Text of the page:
India to build 100 more airports over 15 years
The eastern Indian state of Sikkim, currently the only one without an airport, will finally be connected to the country’s aviation network on Oct 8, when the Pakyong airport near its capital, Gangtok, becomes the 100th operational commercial airport in the country with scheduled flights.
This milestone comes at a time when India has declared an ambitious plan to ramp up its aviation infrastructure to keep pace with its double-digit air passenger traffic growth.
The country will construct 100 more airports over the next 15 years, at a cost of US$60 billion (S$82 billion), Minister for Civil Aviation Suresh Prabhu announced at the International Aviation Summit earlier this month in New Delhi.
India is the fastest-growing domestic air transport market among the main ones tracked by the International Air Transport Association (Iata). Last year, more than 158 million passengers flew on routes to, from and within India, an increase of almost 15 per cent from 2016.
Iata expects these numbers to more than triple over the next 20 years to more than 500 million passenger journeys per year. India is also on track to overtake Germany, Japan, Spain, and Britain within the next 10 years to become the world’s third-largest air passenger market.
This growth, together with India’s economic development requiring greater cargo services, has meant that the existing aviation infrastruc- ture in the country has struggled to cope with the rise in air traffic.
A recent audit by the Airports Authority of India found widespread cascading delays, congestion and occasional diversions at choked airports, such as the ones in Delhi and Mumbai, caused by delayed as well as before-time arrival of flights.
The list of new airports proposed includes a second airport for the national capital region in Jewar in Uttar Pradesh, located around 80km from the current airport in Delhi.
This project has been hobbled by land acquisition problems, even forcing the local legislator to campaign in its favour and meet the locals, urging them to hand over their land.
The locals remain unconvinced by the compensation amount, other benefits and resettlement policy, a familiar story in India when it comes to acquiring land for development projects. The airport is slated to be operational five years from now.
Mumbai is also expected to have a second airport by September 2021, more than two decades since the project was proposed in 1997.
Mr Amber Dubey, the partner and India head of aerospace and defence at global consultancy firm KPMG, thinks India, with its 718 districts, needs around 200 to 250 airports if each one is expected to cater to a rough average of three districts.
The government is already trying to promote air transport to some of the country’s smaller airports by subsidising flights for three years, with the hope that some of these sectors could become profitable by then.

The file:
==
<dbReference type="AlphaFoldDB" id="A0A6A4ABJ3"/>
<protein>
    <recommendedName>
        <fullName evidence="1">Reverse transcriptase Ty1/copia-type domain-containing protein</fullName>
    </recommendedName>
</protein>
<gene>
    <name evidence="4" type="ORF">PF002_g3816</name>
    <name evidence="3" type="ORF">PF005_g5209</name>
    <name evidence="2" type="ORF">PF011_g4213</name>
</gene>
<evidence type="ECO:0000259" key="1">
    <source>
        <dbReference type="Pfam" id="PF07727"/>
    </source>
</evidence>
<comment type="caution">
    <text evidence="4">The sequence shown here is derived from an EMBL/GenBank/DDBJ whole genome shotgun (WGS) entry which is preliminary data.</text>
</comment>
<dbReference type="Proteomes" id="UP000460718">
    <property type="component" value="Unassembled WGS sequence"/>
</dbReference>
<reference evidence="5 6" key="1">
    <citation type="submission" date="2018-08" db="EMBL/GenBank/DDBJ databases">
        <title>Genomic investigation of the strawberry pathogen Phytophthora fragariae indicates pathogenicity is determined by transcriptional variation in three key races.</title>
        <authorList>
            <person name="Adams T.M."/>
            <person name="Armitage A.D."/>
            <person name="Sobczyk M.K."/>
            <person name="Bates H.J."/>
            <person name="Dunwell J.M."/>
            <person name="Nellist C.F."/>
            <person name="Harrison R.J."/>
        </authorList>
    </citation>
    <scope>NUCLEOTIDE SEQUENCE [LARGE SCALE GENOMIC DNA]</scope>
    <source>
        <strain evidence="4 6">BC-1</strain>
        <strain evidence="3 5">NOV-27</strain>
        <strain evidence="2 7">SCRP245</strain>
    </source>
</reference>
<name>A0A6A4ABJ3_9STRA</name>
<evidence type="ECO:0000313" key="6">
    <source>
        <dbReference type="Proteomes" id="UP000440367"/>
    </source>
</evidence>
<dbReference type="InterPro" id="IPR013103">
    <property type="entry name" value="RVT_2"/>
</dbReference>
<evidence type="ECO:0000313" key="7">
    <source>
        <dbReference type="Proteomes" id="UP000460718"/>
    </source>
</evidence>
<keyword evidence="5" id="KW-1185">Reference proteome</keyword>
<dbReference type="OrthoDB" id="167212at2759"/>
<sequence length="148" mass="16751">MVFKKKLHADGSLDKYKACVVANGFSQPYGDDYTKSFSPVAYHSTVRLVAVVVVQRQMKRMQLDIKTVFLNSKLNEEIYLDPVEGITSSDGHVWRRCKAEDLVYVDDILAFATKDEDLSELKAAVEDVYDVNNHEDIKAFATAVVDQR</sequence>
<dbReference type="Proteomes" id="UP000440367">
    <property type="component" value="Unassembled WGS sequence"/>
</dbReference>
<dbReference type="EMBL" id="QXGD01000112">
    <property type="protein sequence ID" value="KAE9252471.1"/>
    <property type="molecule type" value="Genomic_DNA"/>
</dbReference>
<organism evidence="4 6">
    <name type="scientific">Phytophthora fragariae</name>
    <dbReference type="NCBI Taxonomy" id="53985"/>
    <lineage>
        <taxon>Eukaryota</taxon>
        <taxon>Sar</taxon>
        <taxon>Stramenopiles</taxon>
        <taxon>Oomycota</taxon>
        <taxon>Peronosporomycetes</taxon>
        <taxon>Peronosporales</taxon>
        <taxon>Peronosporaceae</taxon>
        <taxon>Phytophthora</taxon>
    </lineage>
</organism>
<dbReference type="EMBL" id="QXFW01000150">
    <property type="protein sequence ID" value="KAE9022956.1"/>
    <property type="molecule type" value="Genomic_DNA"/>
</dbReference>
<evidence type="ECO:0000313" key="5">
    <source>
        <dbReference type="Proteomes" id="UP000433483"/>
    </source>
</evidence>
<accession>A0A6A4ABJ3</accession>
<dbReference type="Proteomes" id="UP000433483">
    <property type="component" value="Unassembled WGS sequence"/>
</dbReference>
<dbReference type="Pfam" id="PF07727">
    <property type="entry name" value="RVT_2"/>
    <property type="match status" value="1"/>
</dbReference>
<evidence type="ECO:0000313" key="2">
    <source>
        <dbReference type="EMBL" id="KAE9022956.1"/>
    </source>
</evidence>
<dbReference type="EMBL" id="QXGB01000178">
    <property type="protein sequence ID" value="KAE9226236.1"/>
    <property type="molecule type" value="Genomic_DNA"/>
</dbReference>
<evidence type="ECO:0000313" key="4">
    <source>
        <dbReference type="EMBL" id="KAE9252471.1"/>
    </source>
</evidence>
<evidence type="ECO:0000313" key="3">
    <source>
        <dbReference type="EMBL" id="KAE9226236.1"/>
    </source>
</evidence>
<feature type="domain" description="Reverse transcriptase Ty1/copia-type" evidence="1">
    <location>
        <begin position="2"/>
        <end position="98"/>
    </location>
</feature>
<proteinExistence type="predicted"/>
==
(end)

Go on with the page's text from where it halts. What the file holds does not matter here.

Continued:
The programme to build the additional 100 airports will be carried out on a public-private partnership mode, with much of the expenditure coming from the private sector.
The anticipated expenditure is more than 60 times the ministry’s budget for 2018-19. “We would like to put (the project) in the public domain so that anyone of you interested in the business of building infrastructure or building airports would get advanced intimation of when it is going to happen,” Mr Prabhu said in his remarks.
Private airport infrastructure developers in India have struggled to post profits and have been saddled with growing debts.
Mr Dubey said: “Building and running an airport is highly capital intensive. The location and timing of new airports, therefore, have to be decided carefully, based on a thorough demand-supply analysis.”
India currently has five airports that are run on a public-private partnership, and the government has been tweaking regulation to make this sector more attractive and viable for private players.
In 2016, it relaxed norms to allow 100 per cent foreign direct investment in brownfield airport projects, that is, those being upgraded.
“The focus of the government and industry is shifting towards lowfrills, smart, efficient airports where the capital cost and operating costs will be bare-bones, without compromising on passenger comfort, safety and security,” Mr Dubey said.
The government has proposed to amend the Airports Economic Regulatory Authority of India Act, which determines the tariff for aeronautical services at airports every five years.
Instead of exposing developers to tariff uncertainties, the amendment will allow airport developers to bid on a pre-determined tariff.
Mr Dubey said more foreign airport investors are, thus, likely to be attracted to India, with its focus on affordability, sustainability and predictability.
Global investors have so far either stayed away from bidding for new airports being built in India or have been minor players in the bidding consortia.
Mumbai’s Chhatrapati Shivaji International Airport’s Terminal 2. Mumbai is expected to have a second airport by September 2021.